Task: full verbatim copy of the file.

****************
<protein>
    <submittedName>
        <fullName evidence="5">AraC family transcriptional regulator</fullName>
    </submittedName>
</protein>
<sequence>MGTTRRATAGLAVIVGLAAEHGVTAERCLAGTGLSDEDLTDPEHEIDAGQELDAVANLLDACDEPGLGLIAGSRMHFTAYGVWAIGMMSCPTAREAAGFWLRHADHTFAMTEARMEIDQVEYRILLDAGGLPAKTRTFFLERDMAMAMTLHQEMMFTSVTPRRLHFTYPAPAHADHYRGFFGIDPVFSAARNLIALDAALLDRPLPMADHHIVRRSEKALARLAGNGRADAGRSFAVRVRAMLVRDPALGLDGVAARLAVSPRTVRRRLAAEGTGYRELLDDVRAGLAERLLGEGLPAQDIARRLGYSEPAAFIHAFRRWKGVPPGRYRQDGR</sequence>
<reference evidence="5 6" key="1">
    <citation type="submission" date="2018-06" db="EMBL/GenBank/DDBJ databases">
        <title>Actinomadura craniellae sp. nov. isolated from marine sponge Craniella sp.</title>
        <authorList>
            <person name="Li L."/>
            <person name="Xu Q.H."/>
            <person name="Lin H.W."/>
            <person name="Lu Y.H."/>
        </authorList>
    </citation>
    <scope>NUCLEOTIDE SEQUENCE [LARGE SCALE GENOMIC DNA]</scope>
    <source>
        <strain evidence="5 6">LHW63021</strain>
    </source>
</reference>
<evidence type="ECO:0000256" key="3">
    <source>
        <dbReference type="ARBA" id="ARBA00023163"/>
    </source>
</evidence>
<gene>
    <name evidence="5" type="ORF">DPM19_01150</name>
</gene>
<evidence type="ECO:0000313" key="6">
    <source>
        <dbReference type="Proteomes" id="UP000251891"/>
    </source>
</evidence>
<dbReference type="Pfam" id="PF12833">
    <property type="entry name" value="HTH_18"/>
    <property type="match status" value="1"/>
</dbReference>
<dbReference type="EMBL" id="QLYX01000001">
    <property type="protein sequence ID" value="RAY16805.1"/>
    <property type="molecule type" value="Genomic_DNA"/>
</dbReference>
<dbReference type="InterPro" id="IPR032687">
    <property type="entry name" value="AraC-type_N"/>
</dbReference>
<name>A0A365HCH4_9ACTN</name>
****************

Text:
<protein>
    <submittedName>
        <fullName evidence="5">AraC family transcriptional regulator</fullName>
    </submittedName>
</protein>
<sequence>MGTTRRATAGLAVIVGLAAEHGVTAERCLAGTGLSDEDLTDPEHEIDAGQELDAVANLLDACDEPGLGLIAGSRMHFTAYGVWAIGMMSCPTAREAAGFWLRHADHTFAMTEARMEIDQVEYRILLDAGGLPAKTRTFFLERDMAMAMTLHQEMMFTSVTPRRLHFTYPAPAHADHYRGFFGIDPVFSAARNLIALDAALLDRPLPMADHHIVRRSEKALARLAGNGRADAGRSFAVRVRAMLVRDPALGLDGVAARLAVSPRTVRRRLAAEGTGYRELLDDVRAGLAERLLGEGLPAQDIARRLGYSEPAAFIHAFRRWKGVPPGRYRQDGR</sequence>
<reference evidence="5 6" key="1">
    <citation type="submission" date="2018-06" db="EMBL/GenBank/DDBJ databases">
        <title>Actinomadura craniellae sp. nov. isolated from marine sponge Craniella sp.</title>
        <authorList>
            <person name="Li L."/>
            <person name="Xu Q.H."/>
            <person name="Lin H.W."/>
            <person name="Lu Y.H."/>
        </authorList>
    </citation>
    <scope>NUCLEOTIDE SEQUENCE [LARGE SCALE GENOMIC DNA]</scope>
    <source>
        <strain evidence="5 6">LHW63021</strain>
    </source>
</reference>
<evidence type="ECO:0000256" key="3">
    <source>
        <dbReference type="ARBA" id="ARBA00023163"/>
    </source>
</evidence>
<gene>
    <name evidence="5" type="ORF">DPM19_01150</name>
</gene>
<evidence type="ECO:0000313" key="6">
    <source>
        <dbReference type="Proteomes" id="UP000251891"/>
    </source>
</evidence>
<dbReference type="Pfam" id="PF12833">
    <property type="entry name" value="HTH_18"/>
    <property type="match status" value="1"/>
</dbReference>
<dbReference type="EMBL" id="QLYX01000001">
    <property type="protein sequence ID" value="RAY16805.1"/>
    <property type="molecule type" value="Genomic_DNA"/>
</dbReference>
<dbReference type="InterPro" id="IPR032687">
    <property type="entry name" value="AraC-type_N"/>
</dbReference>
<name>A0A365HCH4_9ACTN</name>